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Milwaukee Tool promises to continue local growth, with the help of state tax credits

Chuck Quirmbach
Thursday's news conference announcing the tax credits and job creation promise was held in this Milwaukee Tool building in a Menomonee Falls business park.

State of Wisconsin taxpayers will help Milwaukee Tool expand — again. Governor Tony Evers has announced up to $22 million in performance-based tax credits for the Brookfield-based company, which is also building corporate offices in downtown Milwaukee.

In return, the maker of power tools, which is owned by a Hong Kong firm, is promising to add up to 1,000 jobs and invest $206 million at its nine Wisconsin sites over the next several years.

Ty Staviski is the company's chief financial officer. Speaking to reporters Thursday at a nearly-complete technology and innovation center in Menomonee Falls, Staviski said he's still working on where the jobs will be located.

"We're always looking at where we have adjacencies to those existing facilities to be able to expand, how we can reconfigure an existing facility. How can we look at maybe making the density higher within those facilities and what those renovation costs look like. And the last part is then, where would we do another greenfield (new development) if we were to. But that's not currently in the plans,'' Staviski said.

Staviski says many of the 1,000 new positions will be in engineering and technical roles.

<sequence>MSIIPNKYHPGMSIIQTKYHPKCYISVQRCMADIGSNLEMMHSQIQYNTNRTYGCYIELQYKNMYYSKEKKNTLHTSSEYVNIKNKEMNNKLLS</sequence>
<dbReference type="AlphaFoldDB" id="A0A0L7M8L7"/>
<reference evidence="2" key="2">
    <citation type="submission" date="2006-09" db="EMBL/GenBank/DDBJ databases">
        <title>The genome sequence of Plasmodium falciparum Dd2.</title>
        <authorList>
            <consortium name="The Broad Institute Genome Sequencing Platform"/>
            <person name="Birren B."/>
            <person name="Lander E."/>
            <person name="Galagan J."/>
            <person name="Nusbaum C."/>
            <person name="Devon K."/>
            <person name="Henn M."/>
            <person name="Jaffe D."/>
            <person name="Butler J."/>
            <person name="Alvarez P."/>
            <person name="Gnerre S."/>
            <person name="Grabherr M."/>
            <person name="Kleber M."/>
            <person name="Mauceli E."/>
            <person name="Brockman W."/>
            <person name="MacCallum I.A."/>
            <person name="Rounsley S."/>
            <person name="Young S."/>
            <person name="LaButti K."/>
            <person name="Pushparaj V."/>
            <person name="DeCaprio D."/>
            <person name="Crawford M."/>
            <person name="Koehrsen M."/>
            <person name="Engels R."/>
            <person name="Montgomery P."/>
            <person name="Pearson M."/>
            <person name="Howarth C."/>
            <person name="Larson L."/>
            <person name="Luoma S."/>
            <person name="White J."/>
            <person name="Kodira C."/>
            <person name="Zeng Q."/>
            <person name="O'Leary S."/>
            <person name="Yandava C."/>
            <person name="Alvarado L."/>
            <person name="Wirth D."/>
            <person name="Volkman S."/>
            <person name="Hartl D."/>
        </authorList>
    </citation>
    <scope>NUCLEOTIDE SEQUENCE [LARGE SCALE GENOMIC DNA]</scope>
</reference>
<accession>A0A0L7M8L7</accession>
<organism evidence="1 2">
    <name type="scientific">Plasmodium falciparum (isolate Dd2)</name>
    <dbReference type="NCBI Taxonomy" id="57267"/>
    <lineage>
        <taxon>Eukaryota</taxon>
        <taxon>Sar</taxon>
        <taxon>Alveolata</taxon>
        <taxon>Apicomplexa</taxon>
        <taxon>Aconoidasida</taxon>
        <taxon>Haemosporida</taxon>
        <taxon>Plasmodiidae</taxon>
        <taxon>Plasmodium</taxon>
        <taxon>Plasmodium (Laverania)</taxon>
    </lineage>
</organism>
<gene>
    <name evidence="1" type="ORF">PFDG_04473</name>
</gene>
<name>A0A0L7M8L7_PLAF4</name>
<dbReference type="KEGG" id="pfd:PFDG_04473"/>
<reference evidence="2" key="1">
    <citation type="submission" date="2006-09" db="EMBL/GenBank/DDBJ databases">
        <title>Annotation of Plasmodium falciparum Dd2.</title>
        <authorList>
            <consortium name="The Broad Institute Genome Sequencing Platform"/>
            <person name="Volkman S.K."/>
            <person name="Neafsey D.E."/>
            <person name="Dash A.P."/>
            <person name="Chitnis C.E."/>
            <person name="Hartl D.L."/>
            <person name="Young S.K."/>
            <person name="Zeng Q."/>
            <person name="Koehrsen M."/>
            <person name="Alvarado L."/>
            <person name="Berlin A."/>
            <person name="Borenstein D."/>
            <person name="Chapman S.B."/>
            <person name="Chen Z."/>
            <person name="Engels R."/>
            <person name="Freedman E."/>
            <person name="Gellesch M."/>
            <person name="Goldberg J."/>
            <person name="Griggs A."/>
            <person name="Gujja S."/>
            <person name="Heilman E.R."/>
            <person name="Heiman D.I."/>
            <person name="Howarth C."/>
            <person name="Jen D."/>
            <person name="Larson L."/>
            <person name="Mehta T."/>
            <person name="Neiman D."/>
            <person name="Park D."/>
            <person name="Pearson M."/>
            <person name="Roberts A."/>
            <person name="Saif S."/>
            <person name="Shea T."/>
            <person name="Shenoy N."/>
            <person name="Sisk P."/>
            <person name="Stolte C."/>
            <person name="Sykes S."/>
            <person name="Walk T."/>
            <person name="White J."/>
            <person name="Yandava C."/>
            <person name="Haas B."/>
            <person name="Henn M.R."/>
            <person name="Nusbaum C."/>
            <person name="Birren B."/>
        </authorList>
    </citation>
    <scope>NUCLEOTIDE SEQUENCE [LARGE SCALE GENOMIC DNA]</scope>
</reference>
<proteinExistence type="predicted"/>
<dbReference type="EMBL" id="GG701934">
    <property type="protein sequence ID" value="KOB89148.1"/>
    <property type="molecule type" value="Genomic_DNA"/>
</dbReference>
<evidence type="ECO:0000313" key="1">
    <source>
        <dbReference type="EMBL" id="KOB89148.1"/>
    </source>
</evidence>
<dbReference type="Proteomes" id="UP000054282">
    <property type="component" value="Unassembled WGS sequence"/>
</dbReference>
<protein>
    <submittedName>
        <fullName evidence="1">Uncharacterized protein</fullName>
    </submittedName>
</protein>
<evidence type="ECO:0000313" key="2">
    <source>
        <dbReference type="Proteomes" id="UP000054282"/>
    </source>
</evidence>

Chuck Quirmbach
Ty Staviski of Milwaukee Tool speaks during Thursday's event.

If Milwaukee Tool comes through on its promise, it would add to the nearly 100-year-old company's rapid growth in the last six years, both here and globally. In 2016, the state created an Enterprise Zone to support the company’s expansion in Wisconsin. Total tax credit aid could top $70 million by the end of 2027. Milwaukee Tool says it's already created 2,300 new jobs in the state.

Wisconsin doesn't land all the company's new properties though. Last month, Milwaukee Tool announced a new tech office in Chicago, and last year, the firm expanded a manufacturing facility in Mississippi.

Staviski says various factors go into location decisions.

"We're always looking at where the best fit is for our jobs and our opportunities. So, whether that be in Wisconsin, whether we look at our Mississippi operations or looking at other states in the country. But we're finding between being centralized and having that synergistic approach to the state of Wisconsin has been very beneficial to us," Staviski said.

And as part of that synergy, Wisconsin taxpayers have helped.

This August, Milwaukee Tool plans to open a hand tool manufacturing plant in West Bend.

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